BryanCustard
BryanCustard

 @joshcannwrites read ian thomson's piece on the deadline and it may make more sense to you. I feel similar, I'm a Hawks fan and felt we should have gotten something for Josh Smith, then I saw how bad the proposal was and am glad they just kept him. CBA really did change the course of team building, and now teams are hoarding draft picks and young prospects similar to the way its done in NFL. Most of the stuff moved on the deadline from here on out will be salary dumps (Grizzlies/Raptors/Detroit deal, Warriors/Hawks, Warriors/Philly), expiring contracts, and the occasional move for a team that has a stud young player, but is simply tapped out (James Harden deal)

matthewo
matthewo like.author.displayName 1 Like

I'm unclear how one can come to the conclusion that the Jazz keeping Millsap and Jefferson is "by far the bigger transgression" when one does not know what offers the Jazz received. Considering JJ Redick was the best player to change teams yesterday, I'm guessing the offers were pretty grim. You contradict yourself when you say it makes more sense to keep Millsap while also suggesting one or both of the Jazz vets should be moved "lest the team continue to slow the development of Derrick Favors and Enes Kanter." Guess what? Favors is much farther along in his development than Kanter, and Millsap, who sees himself as a starter, plays the same position. Signing Millsap just extends the logjam. Signing Jefferson buys time for Kanter to develop further. So the Jazz, with lots of flexibility and cash to spend this offseason, may in fact wait to see what the market is for their two vets. If it's soft for Jefferson and they can re-sign him for $12-$15million/year for 4 years, why not do that, instead of potentially overpaying Millsap to be a backup and/or taking minutes from what you probably consider to be the franchise player (Favors)? Jefferson just turned 28. It's not like you're not going to be able to trade him in a year or two.

BryanCustard
BryanCustard

 @matthewo why not dump both and play with the salary flexibility. Don't really get to see Kanter play enough to determine if he is good enough to make this a real feasibility, I know Favors is good enough to start, but I think if both go Utak has like only $26 million in committed salary for next season, and would have many key pieces already in place (For what I see, they would need to get younger and better at the point, but you would have two competent bigs, and young wings in Alec Burks and Gordon Hayward, plus anything gotten from the draft. Picking up Eric Maynor this offseason should be cheap, and a few other players could round out a nice young roster for Utah with the flexibility to add veteran talent through the acquisition of another team's bloated contract situations in a trade (Raptors), or save the money and continue to invest in the draft (Cavs)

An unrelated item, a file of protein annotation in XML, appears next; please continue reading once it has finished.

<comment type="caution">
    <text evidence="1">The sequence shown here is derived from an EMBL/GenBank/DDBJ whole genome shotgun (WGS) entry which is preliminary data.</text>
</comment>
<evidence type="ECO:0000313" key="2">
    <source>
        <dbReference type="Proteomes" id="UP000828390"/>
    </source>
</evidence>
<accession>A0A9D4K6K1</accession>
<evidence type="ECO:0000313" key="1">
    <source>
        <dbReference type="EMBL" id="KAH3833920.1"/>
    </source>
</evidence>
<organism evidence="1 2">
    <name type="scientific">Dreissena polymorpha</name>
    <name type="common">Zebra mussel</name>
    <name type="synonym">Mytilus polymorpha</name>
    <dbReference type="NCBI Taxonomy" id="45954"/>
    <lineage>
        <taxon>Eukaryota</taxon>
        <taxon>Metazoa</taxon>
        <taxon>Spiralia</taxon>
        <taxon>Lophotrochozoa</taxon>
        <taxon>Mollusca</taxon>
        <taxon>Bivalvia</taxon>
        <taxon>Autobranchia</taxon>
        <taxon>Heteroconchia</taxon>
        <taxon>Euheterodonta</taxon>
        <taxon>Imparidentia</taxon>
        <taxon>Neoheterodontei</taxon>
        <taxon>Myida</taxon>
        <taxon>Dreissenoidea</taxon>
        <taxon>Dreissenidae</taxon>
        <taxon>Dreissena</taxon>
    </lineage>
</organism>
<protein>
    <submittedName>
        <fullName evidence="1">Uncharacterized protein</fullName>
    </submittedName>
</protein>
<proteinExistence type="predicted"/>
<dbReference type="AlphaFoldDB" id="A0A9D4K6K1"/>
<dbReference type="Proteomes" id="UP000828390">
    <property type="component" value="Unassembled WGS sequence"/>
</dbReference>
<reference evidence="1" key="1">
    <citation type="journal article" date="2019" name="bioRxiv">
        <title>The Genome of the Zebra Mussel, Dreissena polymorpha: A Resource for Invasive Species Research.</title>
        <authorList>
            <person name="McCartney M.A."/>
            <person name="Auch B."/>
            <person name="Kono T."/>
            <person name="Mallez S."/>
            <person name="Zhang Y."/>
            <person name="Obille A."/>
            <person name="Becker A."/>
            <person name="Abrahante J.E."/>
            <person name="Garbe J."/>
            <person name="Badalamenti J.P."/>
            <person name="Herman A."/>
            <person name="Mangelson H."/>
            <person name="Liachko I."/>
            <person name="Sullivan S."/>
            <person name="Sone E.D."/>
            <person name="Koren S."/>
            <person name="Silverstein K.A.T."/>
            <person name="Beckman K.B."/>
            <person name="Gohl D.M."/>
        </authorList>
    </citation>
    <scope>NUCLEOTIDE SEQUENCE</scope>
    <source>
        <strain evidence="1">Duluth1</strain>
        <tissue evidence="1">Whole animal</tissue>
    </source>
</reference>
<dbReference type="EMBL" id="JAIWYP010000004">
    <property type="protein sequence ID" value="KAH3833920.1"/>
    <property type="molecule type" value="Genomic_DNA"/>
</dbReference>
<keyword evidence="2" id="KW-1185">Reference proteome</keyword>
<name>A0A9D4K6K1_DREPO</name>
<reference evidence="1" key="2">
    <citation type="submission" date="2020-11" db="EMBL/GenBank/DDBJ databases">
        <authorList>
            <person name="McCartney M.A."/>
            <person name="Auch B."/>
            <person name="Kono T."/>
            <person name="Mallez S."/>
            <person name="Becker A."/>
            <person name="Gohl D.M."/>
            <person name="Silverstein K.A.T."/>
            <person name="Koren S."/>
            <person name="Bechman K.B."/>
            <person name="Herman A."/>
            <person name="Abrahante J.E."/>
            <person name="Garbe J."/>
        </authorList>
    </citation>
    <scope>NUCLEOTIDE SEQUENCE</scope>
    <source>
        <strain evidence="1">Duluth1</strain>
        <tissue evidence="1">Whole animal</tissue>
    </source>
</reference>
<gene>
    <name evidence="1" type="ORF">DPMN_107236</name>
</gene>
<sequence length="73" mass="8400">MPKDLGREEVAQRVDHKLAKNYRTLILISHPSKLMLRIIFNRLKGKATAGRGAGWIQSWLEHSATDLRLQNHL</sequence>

matthewo
matthewo

 @BryanCustardThey are still in a position to do all of those things. Keep in mind they have five players 22 or younger and two first round draft picks next year.

jsteppling
jsteppling

 @BryanCustard  @matthewo also, jefferson limits the development of the offense under the rather clueless corbin. He slows the ball down, and is a terrible defender. Maybe kanter isnt ready, but the best way to get him ready is to play him.

BryanCustard
BryanCustard

 @matthewo but, Jefferson might not cost as much as you think. New CBA trample the trade deadline, will be interested to see how it effects salaries this offseason during free agency. Jefferson may not get the huge deal, and may settle back into Utah's rotation at an affordable price

BryanCustard
BryanCustard

 @matthewo Thats what I was thinking, let the to vets go and maybe get a sign-and-trade for them with the possibility of large trade exceptions.